On the other hand, despite its display of male-dominant attitudes, it is also a song that demonstrates African women’s power to self-define. There is even a sense of affection and pride towards the lady’s display of power when Fela says “I wan tell you bout lady [..] Hmm, I neva tell you finish”. It may or may not have been Fela’s intention to demonstrate the no-nonsense attitude many Nigerian women flaunt upon a man who tries to subjugate her, but in the very line “She go say I be lady o”, this matter-of-fact self-determination is represented. Furthermore, by rejecting the idea of the emancipated, liberated lady, Fela was inadvertently opposing Western cultural dominance.
There are nevertheless three problems here.
Firstly, the song contradicts Fela’s own life and the women in it. After all, Fela was the son of Funmilayo Anikulapo-Kuti, an unapologetically modern and traditional women’s right’s activist. Also Sandra Izsadore, progressive and modern, whom I interviewed last year, was one of the most important women in Fela’s life.
The second problem is that both the African woman and the lady in the song are mere symbols of essentialist cultural wars between western and African men. In actuality, they are one and the same as implied by the line, “If you call am woman, African woman no go gree, she go say I be lady o“.
Third, and most importantly, the depiction of the traditional African woman in Lady is biased. Many so called traditional African women are just as prone to claim, “anything man do, imself fit do”. In fact, some of the most important African feminist icons, including Fela’s mother, were traditional African women too.
Fela of course knew this. In one interview he said,
In the spirit world, women are Aje [normally interpreted as “witch”]. The Aje whose physical manifestation could be womanhood is a spirit being with potentially positive and/or negative energies. As in the drama of life, the conflict that propels this force is both negative and positive…. The Aje rules us, rules the world, even when men assume that they have the edge. My mother is Aje, and so are all our sisters and wives.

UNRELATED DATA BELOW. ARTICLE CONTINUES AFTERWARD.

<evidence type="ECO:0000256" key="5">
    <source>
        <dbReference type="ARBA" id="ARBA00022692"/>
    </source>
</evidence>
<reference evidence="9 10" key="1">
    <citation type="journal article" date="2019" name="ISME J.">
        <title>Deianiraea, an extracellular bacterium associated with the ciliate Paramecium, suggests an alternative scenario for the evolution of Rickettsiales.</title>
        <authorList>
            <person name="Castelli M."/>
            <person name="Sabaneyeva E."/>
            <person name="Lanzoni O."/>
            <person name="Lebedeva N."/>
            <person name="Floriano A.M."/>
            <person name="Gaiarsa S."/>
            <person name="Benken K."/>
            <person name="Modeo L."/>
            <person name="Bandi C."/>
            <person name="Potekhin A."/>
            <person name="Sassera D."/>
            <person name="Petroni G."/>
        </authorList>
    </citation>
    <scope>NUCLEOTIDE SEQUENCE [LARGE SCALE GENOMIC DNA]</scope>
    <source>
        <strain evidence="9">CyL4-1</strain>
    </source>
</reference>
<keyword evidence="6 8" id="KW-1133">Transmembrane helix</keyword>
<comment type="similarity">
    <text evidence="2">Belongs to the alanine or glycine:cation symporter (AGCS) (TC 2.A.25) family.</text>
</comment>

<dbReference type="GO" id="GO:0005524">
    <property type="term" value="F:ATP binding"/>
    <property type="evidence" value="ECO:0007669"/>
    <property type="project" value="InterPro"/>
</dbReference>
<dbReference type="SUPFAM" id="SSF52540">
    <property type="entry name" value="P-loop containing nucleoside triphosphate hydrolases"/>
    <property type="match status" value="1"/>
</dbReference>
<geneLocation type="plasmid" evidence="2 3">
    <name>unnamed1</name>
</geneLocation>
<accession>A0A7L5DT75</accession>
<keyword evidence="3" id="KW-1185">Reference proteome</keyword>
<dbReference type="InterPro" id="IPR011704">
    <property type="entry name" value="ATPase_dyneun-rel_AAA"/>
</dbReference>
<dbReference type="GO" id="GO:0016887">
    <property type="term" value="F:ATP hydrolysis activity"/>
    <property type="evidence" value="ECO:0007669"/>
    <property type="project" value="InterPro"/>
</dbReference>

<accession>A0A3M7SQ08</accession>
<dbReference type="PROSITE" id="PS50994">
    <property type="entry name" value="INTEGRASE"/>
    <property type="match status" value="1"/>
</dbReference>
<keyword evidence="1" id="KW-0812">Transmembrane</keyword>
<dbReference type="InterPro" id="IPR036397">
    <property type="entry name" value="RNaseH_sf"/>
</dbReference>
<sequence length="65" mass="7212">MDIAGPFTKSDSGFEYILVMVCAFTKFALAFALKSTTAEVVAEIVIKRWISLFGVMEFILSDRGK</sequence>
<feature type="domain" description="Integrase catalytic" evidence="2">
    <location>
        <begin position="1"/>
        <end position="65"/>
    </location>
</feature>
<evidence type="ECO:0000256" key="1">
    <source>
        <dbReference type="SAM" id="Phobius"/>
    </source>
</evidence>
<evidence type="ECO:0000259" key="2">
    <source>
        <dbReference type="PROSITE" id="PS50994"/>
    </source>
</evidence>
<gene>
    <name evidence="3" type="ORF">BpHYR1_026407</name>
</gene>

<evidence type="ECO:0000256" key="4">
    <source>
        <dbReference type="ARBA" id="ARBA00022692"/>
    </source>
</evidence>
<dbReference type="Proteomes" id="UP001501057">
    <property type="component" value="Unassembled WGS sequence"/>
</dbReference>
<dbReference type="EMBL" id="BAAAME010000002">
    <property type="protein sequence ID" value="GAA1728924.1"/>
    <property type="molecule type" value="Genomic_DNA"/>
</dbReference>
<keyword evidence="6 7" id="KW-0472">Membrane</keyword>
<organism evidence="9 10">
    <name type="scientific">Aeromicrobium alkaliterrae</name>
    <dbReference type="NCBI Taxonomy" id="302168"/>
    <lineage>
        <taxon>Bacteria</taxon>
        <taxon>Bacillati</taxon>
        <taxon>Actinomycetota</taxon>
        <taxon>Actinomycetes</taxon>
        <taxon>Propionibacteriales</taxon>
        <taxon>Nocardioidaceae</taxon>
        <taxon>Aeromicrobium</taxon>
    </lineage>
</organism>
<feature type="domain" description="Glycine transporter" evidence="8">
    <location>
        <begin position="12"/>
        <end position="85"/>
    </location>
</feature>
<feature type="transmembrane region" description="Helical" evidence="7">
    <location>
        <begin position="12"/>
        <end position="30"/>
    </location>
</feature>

Yet in another, he said,
To call me a sexist . . . for me it’s still not a negative name. If I’m a sexist, it’s a gift. Not everybody can fuck two women every day. So if I can fuck two women every day and they don’t like it, I’m sorry for them. I just like it.
Apart from being a phenomenal song, and despite – or perhaps because of – its problematic stance, ultimately I find Lady is an African feminist anthem thanks to its depiction of African women’s self determination. As a commentary on gender and the intersections of ethnicity, modernity, class and tradition, Lady tackles some of the key issues in African feminist thought and is a valuable contribution to gender politics in post-colonial Africa. Most of all, Fela’s lyrics, if unintentionally, reveal the narrow space between pan-Africanism and feminism in which African women determinedly find our revolution. To quote the Black president, “Lady na master”!
What do you think? Leave a comment with your thoughts.
Photo from www.afrobeatmusic.net—
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Hi! I’m Minna Salami. I’m a writer, blogger, columnist, lecturer and speaker and the founder of the feminist blog, MsAfropolitan, which connects feminism to contemporary culture from an Africa-centred perspective. I’ve been listed alongside Michelle Obama and Angelina Jolie as one of “twelve women changing the world” by ELLE and my work has been used as a resource and case study at universities around the world. Like what you just read? Sign up above to receive new posts directly in your inbox.